Plastic pollution is one of the most prevalent environmental pollutants and a significant driver of climate change and biodiversity loss. But it is not just the cigarette butts and drinks containers littering beaches, turtles suffocating on discarded plastic straws and whale stomachs full of plastic waste. While extremely concerning, these visible impacts are the tip of the iceberg.
Plastic pollution has historically been conceptualised as ‘litter’, yet the reality is much more sinister, says a new report by the EIA (Environmental Investigation Agency). The total estimated weight of all fish in the ocean is currently around 700 million tonnes. By 2025, there will be an estimated 250 million tonnes of plastic in the oceans. By 2040, it could be almost 700 million tonnes, and by 2050 the weight of plastic will likely far exceed the weight of all fish in every ocean on earth.
The quantities of plastic present in some ecosystems are so high that they rival the quantity of natural organic carbon to the extent that plastic has been considered as a geological marker. The report cautions against another outcome of plastic pollution that could set off another pandemic, the plastisphere.
Plastisphere – A man-made threat to humanity
Bacteria, viruses and other life colonise the surface of plastic waste, creating distinct communities and population structures. Ecologists call this human-made ecosystem a plastisphere. At least 387 different groups of animals, plants and microorganisms live on the surface of floating plastic waste.
A variety of human and animal pathogens (diseases) form part of these surface-dwelling communities, so there is high potential for plastics to act as vectors for disease. Laboratory experiments have documented the transfer of bacteria Escherichia coli (E. coli) from the surface of microplastic to the gut of the Northern Star Coral. The bacteria Vibrio splendidus is commonly found on plastic waste and causes a deadly disease in oysters, clams and mussels that results in huge economic losses. These animals ingest Vibrio bacteria riddled microplastics as they filter seawater in search for food.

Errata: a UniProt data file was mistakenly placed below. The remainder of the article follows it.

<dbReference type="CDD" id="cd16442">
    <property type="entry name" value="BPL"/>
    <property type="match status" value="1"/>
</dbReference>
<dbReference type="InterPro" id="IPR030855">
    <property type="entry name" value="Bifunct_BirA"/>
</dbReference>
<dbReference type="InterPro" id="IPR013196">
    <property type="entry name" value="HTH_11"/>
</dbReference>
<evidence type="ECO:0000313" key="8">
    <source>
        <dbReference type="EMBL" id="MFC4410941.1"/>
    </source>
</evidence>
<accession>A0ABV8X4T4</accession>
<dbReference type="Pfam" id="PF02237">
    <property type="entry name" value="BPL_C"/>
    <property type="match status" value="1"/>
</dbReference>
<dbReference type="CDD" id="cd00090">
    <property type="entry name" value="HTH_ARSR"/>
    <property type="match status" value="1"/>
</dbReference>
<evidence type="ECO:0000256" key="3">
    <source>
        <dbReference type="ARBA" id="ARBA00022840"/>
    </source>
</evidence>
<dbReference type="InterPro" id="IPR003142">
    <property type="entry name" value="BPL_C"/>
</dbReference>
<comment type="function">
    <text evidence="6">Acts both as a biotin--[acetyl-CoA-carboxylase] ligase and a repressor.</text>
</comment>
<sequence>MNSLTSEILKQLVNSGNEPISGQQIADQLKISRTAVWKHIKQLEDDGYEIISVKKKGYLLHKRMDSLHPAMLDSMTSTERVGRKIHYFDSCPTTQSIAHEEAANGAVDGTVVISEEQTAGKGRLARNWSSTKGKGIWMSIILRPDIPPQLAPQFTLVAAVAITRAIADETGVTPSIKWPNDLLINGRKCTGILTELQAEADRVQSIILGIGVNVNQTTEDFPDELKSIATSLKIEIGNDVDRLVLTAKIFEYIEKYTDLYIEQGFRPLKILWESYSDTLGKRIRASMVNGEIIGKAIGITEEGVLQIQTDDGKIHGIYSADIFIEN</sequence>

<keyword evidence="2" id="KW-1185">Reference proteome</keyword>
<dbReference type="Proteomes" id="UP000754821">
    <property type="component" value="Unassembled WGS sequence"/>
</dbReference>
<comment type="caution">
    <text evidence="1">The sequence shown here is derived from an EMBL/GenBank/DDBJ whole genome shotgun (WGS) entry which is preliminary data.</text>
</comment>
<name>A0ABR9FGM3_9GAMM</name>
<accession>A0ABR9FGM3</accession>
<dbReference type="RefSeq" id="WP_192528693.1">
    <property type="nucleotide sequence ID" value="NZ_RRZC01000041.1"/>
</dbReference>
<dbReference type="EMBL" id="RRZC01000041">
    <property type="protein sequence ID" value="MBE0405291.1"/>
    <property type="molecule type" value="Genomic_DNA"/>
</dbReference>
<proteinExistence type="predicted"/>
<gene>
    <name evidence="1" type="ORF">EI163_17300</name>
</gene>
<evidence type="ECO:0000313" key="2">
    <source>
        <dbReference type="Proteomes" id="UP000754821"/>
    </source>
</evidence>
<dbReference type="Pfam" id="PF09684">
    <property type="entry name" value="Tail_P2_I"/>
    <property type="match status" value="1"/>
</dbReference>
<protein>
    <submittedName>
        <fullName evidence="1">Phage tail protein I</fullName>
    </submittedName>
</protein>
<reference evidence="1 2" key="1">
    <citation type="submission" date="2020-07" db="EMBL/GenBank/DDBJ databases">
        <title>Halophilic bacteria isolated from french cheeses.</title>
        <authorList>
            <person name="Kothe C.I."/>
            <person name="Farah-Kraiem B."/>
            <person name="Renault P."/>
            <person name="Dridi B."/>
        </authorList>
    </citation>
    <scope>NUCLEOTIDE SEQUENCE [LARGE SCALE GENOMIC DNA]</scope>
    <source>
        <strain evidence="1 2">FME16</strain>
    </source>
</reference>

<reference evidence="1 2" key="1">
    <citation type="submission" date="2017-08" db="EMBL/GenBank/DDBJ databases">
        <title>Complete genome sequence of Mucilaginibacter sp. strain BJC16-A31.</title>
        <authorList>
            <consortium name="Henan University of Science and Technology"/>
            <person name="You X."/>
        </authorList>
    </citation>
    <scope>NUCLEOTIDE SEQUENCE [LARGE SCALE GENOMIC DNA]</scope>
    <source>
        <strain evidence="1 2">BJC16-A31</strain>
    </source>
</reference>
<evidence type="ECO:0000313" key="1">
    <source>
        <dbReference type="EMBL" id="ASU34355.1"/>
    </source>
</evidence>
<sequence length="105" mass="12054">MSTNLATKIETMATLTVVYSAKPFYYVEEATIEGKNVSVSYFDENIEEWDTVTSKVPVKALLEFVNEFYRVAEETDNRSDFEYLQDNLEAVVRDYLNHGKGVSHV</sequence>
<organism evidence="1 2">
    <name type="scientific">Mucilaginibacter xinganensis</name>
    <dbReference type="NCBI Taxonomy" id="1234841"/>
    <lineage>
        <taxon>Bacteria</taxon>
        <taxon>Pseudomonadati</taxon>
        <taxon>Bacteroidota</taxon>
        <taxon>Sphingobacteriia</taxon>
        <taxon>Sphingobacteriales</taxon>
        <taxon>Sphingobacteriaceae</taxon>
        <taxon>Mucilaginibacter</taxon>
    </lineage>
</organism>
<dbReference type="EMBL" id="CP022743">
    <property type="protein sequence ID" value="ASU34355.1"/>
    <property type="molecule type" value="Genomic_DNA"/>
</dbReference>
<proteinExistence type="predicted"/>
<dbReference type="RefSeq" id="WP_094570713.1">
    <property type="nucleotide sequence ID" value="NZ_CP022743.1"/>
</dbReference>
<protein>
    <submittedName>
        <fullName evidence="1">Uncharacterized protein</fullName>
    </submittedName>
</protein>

Spreading invasive species
Invasive (non-native) species are among the most important threats to biodiversity. Floating debris, including pieces of plastisphere, is now considered to play an important role in spreading these species. For example, more than 80% of invasive species in the Mediterranean may have arrived on floating plastic waste. This is particularly problematic for remote islands which naturally have higher levels of endemic species that are more at risk from invasive species transported in this way.
There is strong evidence that the micro-communities living on plastics are responsible for helping to spread antibiotic resistant genes globally. As the community of microorganisms living on the surface of plastic waste (the plastisphere) is so diverse, with many hundreds of different species, there are higher rates of what is called ‘horizontal gene transfer’ (HGT). Bacteria, for example, can trade slices of genetic code between one another horizontally – i.e. between one another directly. HGT is a key process by which antibiotic-resistant genes, a long recognised threat by the World Health Organization, come into being.
What should be done?
Calls for a legally binding treaty on plastics have now reached fever pitch. Since the inaugural United Nations Environment Assembly (UNEA) in 2014 there have been
four successive resolutions on the topic of plastic pollution. UNEA-3 saw the initiation of the Ad Hoc Open-Ended Expert Group on Marine Litter and Microplastics (AHEG) (2018-20) to explore policy response options at the global level. After the conclusion of the expert group’s mandate, member states organised a Ministerial Conference on Marine Litter and Plastic Pollution, an output of which was a Ministerial Statement calling for a new global agreement, now signed by 71 countries.
In total, based on the entirety of ministerial statements, country-and regional-level declarations and communiques, it is estimated that more than 100 countries have expressed support for treaty negotiations to begin. For this to happen, however, the EIA report says that a resolution must be passed at UNEA-5.2 (scheduled for February 2022). Securing the right mandate is absolutely critical to the efficacy of any future plastics treaty.